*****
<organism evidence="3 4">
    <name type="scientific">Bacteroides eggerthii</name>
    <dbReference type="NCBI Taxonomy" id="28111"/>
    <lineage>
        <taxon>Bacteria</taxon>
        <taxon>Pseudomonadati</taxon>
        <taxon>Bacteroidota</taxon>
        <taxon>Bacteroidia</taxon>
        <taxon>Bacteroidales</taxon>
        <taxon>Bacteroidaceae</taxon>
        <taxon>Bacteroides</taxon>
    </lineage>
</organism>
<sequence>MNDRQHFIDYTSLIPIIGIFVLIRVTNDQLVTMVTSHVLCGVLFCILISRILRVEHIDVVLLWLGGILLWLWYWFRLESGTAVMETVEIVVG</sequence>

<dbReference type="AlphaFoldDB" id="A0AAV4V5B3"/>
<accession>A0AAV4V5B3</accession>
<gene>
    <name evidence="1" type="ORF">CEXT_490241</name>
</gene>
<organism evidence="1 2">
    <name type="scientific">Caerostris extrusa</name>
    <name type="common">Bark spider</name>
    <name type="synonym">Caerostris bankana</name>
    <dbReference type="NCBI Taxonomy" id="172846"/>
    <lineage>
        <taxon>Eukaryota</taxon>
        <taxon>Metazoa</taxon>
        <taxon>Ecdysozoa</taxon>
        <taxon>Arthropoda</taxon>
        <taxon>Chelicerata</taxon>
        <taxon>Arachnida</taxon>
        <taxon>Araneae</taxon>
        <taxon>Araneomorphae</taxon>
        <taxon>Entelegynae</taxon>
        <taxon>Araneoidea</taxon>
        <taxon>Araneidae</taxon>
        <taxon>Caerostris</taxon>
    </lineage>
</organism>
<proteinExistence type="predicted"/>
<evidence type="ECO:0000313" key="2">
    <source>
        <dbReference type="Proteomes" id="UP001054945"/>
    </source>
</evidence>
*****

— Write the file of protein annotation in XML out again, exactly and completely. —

<organism evidence="3 4">
    <name type="scientific">Bacteroides eggerthii</name>
    <dbReference type="NCBI Taxonomy" id="28111"/>
    <lineage>
        <taxon>Bacteria</taxon>
        <taxon>Pseudomonadati</taxon>
        <taxon>Bacteroidota</taxon>
        <taxon>Bacteroidia</taxon>
        <taxon>Bacteroidales</taxon>
        <taxon>Bacteroidaceae</taxon>
        <taxon>Bacteroides</taxon>
    </lineage>
</organism>
<sequence>MNDRQHFIDYTSLIPIIGIFVLIRVTNDQLVTMVTSHVLCGVLFCILISRILRVEHIDVVLLWLGGILLWLWYWFRLESGTAVMETVEIVVG</sequence>

<dbReference type="AlphaFoldDB" id="A0AAV4V5B3"/>
<accession>A0AAV4V5B3</accession>
<gene>
    <name evidence="1" type="ORF">CEXT_490241</name>
</gene>
<organism evidence="1 2">
    <name type="scientific">Caerostris extrusa</name>
    <name type="common">Bark spider</name>
    <name type="synonym">Caerostris bankana</name>
    <dbReference type="NCBI Taxonomy" id="172846"/>
    <lineage>
        <taxon>Eukaryota</taxon>
        <taxon>Metazoa</taxon>
        <taxon>Ecdysozoa</taxon>
        <taxon>Arthropoda</taxon>
        <taxon>Chelicerata</taxon>
        <taxon>Arachnida</taxon>
        <taxon>Araneae</taxon>
        <taxon>Araneomorphae</taxon>
        <taxon>Entelegynae</taxon>
        <taxon>Araneoidea</taxon>
        <taxon>Araneidae</taxon>
        <taxon>Caerostris</taxon>
    </lineage>
</organism>
<proteinExistence type="predicted"/>
<evidence type="ECO:0000313" key="2">
    <source>
        <dbReference type="Proteomes" id="UP001054945"/>
    </source>
</evidence>